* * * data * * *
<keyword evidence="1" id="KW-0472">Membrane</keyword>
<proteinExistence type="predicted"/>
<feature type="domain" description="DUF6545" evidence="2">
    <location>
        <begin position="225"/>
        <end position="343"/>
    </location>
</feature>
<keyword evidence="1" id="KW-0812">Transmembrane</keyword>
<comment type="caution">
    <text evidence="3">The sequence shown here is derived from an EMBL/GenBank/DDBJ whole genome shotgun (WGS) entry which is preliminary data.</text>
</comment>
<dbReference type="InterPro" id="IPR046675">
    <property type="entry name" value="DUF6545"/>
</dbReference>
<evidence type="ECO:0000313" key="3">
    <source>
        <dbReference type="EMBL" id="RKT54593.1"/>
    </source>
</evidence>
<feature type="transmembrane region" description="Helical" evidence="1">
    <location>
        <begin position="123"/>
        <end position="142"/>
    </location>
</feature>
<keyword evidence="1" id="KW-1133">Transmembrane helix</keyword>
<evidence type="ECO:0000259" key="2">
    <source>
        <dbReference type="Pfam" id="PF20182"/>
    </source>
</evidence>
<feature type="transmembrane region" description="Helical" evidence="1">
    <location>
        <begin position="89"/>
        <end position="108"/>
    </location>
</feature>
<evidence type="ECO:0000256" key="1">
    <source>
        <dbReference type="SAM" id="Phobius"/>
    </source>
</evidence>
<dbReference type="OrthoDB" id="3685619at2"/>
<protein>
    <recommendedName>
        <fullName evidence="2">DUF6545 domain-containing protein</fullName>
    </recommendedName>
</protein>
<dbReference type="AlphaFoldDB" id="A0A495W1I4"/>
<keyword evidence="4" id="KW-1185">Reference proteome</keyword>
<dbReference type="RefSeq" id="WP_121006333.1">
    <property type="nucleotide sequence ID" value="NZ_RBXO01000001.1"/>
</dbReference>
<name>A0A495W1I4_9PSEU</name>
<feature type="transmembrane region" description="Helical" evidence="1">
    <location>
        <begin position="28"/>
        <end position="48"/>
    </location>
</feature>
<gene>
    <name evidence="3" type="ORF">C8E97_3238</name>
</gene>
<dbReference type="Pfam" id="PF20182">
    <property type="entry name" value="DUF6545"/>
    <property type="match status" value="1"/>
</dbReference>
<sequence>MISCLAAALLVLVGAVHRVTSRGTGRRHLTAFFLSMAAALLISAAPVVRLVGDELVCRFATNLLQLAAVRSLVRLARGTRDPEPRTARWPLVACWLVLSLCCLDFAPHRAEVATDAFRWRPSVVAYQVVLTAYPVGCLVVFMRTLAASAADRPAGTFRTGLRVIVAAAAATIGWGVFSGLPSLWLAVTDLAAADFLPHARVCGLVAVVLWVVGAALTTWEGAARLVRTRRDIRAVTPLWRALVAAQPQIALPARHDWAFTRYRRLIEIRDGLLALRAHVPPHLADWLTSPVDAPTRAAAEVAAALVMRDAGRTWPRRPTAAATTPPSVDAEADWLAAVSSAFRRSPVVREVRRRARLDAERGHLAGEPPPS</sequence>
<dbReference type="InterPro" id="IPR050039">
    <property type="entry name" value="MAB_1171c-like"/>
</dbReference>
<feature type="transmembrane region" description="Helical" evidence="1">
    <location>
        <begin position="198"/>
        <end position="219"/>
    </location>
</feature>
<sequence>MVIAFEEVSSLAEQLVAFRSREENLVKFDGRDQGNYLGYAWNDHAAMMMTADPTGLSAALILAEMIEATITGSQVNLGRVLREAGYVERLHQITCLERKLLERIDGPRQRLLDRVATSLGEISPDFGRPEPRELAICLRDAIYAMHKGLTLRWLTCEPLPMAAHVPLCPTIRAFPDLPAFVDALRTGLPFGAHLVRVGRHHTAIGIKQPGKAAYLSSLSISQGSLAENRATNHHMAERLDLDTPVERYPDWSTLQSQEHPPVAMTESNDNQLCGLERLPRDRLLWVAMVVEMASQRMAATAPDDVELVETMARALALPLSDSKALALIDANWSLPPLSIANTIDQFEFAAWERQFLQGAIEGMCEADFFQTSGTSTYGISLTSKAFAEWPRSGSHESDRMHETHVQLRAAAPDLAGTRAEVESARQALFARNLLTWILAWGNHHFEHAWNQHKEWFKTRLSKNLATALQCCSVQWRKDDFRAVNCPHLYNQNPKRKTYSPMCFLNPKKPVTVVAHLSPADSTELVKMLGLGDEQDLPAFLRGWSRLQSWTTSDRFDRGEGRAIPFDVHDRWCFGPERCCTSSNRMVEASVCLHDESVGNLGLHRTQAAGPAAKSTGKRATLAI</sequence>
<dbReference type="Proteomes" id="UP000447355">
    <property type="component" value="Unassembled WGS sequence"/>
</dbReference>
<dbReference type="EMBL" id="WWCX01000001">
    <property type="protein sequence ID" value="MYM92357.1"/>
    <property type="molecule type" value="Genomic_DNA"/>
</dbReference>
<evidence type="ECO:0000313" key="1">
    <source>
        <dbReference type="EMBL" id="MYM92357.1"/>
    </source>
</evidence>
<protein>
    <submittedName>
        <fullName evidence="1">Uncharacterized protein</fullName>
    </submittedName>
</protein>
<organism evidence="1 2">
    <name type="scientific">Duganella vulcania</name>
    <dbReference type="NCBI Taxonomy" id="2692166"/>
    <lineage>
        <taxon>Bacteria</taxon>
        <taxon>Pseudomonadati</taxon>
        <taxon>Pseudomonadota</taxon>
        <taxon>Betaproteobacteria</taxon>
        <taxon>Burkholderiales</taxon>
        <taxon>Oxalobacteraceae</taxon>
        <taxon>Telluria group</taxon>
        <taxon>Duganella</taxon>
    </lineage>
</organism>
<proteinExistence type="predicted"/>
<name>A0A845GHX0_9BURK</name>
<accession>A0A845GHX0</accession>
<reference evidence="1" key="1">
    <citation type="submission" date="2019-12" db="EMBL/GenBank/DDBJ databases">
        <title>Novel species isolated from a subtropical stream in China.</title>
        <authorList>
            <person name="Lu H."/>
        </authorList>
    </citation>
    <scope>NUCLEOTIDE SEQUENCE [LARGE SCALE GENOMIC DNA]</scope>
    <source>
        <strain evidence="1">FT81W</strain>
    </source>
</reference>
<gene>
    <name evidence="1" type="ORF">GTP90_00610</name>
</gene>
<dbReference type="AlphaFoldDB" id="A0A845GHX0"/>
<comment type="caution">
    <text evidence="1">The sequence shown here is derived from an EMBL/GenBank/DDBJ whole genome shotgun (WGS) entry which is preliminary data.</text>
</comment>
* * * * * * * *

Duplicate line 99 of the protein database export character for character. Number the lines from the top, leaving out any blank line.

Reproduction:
    <dbReference type="NCBI Taxonomy" id="2692166"/>